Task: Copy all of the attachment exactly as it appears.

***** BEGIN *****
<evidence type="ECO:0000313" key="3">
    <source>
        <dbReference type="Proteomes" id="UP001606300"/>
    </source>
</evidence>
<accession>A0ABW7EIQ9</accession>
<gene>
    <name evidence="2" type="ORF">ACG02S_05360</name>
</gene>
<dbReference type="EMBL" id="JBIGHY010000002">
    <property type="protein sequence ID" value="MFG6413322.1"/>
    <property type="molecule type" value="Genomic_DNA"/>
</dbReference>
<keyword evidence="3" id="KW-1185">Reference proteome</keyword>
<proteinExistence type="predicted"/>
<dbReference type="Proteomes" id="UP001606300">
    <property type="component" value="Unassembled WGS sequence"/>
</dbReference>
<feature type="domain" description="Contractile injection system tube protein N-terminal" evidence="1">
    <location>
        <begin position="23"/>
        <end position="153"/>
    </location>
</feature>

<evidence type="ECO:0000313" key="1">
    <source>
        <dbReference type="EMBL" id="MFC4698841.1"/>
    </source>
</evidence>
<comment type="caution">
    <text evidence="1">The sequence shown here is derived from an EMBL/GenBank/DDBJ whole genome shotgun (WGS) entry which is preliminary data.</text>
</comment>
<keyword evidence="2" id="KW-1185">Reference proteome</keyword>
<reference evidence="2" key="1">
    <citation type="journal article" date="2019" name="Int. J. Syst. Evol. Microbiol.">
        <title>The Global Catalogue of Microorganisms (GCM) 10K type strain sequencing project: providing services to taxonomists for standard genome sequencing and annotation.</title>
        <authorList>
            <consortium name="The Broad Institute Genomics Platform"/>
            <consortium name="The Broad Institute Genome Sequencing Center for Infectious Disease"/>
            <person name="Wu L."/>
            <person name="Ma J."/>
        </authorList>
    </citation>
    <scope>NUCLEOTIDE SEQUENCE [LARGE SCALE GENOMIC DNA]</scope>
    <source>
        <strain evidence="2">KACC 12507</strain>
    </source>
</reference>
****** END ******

<evidence type="ECO:0000313" key="3">
    <source>
        <dbReference type="Proteomes" id="UP001606300"/>
    </source>
</evidence>
<accession>A0ABW7EIQ9</accession>
<gene>
    <name evidence="2" type="ORF">ACG02S_05360</name>
</gene>
<dbReference type="EMBL" id="JBIGHY010000002">
    <property type="protein sequence ID" value="MFG6413322.1"/>
    <property type="molecule type" value="Genomic_DNA"/>
</dbReference>
<keyword evidence="3" id="KW-1185">Reference proteome</keyword>
<proteinExistence type="predicted"/>
<dbReference type="Proteomes" id="UP001606300">
    <property type="component" value="Unassembled WGS sequence"/>
</dbReference>
<feature type="domain" description="Contractile injection system tube protein N-terminal" evidence="1">
    <location>
        <begin position="23"/>
        <end position="153"/>
    </location>
</feature>

<evidence type="ECO:0000313" key="1">
    <source>
        <dbReference type="EMBL" id="MFC4698841.1"/>
    </source>
</evidence>
<comment type="caution">
    <text evidence="1">The sequence shown here is derived from an EMBL/GenBank/DDBJ whole genome shotgun (WGS) entry which is preliminary data.</text>
</comment>
<keyword evidence="2" id="KW-1185">Reference proteome</keyword>
<reference evidence="2" key="1">
    <citation type="journal article" date="2019" name="Int. J. Syst. Evol. Microbiol.">
        <title>The Global Catalogue of Microorganisms (GCM) 10K type strain sequencing project: providing services to taxonomists for standard genome sequencing and annotation.</title>
        <authorList>
            <consortium name="The Broad Institute Genomics Platform"/>
            <consortium name="The Broad Institute Genome Sequencing Center for Infectious Disease"/>
            <person name="Wu L."/>
            <person name="Ma J."/>
        </authorList>
    </citation>
    <scope>NUCLEOTIDE SEQUENCE [LARGE SCALE GENOMIC DNA]</scope>
    <source>
        <strain evidence="2">KACC 12507</strain>
    </source>
</reference>